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Kids may be struggling with the school shooting news. Here's how to discuss it with them

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Clara Reynolds advised people to answer their child's questions, correct misinformation, and hear their feelings out, but also to leave out specific details about the violence.

One Tampa Bay leader said it may be difficult to figure out how to discuss this tragedy with your child — but it's important to start the conversation.

Tuesday's mass shooting at Robb Elementary in Uvalde, Texas, came just as many children wrap up their final week of school.

WUSF spoke with a local leader — a trained social worker — about how to appropriately discuss this with your children.

Clara Reynolds is the president and CEO of the Crisis Center of Tampa Bay. She said it may be difficult to figure out what to say about this tragedy to your child — but it's important to start the conversation.

"Just because they're not bringing it to you, doesn't mean that it's not important to them," she said. "Maybe they don't know how you feel about it. A lot of kids don't want to upset their parents, so a child may be reticent to come forward and talk about it. That's why it's so important every single time something happens like this to check in with your child."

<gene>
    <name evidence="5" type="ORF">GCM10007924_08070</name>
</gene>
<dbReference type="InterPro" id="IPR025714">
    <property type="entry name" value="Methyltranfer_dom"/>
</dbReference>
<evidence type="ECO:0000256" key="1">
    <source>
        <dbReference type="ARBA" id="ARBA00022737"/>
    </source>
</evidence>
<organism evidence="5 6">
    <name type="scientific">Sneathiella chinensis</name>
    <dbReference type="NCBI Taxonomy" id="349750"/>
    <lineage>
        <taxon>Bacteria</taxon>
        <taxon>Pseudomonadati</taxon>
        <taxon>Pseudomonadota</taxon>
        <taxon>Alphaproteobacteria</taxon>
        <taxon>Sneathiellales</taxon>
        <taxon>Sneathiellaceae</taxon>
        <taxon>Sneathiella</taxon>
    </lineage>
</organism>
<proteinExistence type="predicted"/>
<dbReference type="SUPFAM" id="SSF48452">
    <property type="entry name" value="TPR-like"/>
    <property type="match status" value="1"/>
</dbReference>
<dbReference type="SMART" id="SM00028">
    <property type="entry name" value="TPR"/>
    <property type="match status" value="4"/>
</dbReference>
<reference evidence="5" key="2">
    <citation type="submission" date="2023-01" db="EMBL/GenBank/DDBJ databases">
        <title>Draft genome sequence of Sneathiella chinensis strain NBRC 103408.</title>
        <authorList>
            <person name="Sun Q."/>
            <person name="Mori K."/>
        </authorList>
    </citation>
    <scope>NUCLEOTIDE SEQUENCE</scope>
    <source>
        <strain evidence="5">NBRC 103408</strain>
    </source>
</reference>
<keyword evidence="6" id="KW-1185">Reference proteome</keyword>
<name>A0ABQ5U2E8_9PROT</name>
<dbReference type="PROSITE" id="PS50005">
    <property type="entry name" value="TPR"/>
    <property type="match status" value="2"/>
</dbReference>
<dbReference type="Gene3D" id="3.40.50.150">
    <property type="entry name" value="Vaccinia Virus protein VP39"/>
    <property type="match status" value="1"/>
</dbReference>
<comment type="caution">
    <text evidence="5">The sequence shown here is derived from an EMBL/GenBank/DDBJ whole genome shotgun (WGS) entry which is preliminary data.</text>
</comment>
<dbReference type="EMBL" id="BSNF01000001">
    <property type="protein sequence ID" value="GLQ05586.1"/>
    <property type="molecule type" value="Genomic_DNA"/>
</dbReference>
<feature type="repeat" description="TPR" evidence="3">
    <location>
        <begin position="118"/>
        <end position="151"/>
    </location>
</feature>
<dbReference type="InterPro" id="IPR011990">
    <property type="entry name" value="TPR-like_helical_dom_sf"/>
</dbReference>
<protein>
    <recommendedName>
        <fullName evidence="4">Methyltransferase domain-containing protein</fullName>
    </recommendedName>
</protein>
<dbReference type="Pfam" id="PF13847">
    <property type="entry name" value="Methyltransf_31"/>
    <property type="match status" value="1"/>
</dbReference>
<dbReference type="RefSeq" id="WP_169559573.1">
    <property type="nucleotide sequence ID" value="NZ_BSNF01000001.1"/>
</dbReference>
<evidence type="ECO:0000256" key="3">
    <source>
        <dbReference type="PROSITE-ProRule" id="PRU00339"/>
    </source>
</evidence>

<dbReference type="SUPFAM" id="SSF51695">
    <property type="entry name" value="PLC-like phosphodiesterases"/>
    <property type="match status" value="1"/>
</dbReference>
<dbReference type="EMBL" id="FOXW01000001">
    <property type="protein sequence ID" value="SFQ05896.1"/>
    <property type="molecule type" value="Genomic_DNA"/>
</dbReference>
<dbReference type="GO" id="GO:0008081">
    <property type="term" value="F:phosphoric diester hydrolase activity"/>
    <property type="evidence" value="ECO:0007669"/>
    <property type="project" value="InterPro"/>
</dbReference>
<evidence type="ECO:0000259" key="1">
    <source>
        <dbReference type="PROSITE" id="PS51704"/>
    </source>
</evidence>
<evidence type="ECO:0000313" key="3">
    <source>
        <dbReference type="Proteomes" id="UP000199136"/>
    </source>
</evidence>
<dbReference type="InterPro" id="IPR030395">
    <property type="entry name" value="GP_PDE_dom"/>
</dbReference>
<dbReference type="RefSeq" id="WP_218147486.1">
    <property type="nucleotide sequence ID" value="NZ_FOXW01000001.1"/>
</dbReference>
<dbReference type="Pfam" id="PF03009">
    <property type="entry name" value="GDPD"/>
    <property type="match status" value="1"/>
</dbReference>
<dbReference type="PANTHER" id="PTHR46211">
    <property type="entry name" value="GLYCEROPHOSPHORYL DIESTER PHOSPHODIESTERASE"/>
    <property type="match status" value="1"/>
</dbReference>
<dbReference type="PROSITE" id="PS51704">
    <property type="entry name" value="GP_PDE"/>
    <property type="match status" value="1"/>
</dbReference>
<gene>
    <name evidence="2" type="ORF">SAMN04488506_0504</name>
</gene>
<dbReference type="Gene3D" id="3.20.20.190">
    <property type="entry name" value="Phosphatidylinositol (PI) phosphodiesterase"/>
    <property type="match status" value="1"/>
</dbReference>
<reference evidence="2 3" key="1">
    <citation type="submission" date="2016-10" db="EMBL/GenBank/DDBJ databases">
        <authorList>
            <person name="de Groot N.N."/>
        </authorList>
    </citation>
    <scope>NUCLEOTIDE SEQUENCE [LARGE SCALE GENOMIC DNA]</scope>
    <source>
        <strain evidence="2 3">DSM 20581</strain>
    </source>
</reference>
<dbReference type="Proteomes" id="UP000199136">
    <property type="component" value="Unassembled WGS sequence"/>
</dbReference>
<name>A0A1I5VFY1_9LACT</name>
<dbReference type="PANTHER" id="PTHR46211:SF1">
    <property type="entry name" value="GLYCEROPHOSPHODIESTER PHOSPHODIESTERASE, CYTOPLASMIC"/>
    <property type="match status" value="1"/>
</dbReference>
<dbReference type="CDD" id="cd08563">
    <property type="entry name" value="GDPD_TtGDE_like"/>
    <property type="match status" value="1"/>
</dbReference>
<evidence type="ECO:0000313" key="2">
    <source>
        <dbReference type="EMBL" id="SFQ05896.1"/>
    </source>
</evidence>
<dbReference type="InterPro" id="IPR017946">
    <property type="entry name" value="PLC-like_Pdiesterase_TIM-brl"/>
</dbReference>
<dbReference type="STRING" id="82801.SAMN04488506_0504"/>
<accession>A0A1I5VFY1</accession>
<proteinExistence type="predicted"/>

Reynolds advised people to answer their child's questions, correct misinformation, and hear their feelings out, but also to leave out specific details about the violence.

She added that you should check back in with them in a few days to see how they are processing the news.

READ MORE: What we know so far about the school shooting in Uvalde, Texas

Kids of all ages may be shaken up after hearing the news — and might be scared to go to school.

"I would absolutely acknowledge those fears," Reynolds said. "You talk about that this is a possibility that could happen anywhere. But we also have to live our life."

Reynolds says to discuss safety strategies with your child — such as their schools' active shooter drills and steps you can take as a family — to help reduce their fear of the unknown.

She adds that children may need extra support at bedtime, or help finding coping mechanisms for physical symptoms or anxiety.

But if your child's symptoms continue to last — Reynolds recommends reaching out to your pediatrician, medical professionals, or by calling the Crisis Center at 211.

Bailey LeFever is a reporter focusing on education and health in the greater Tampa Bay region.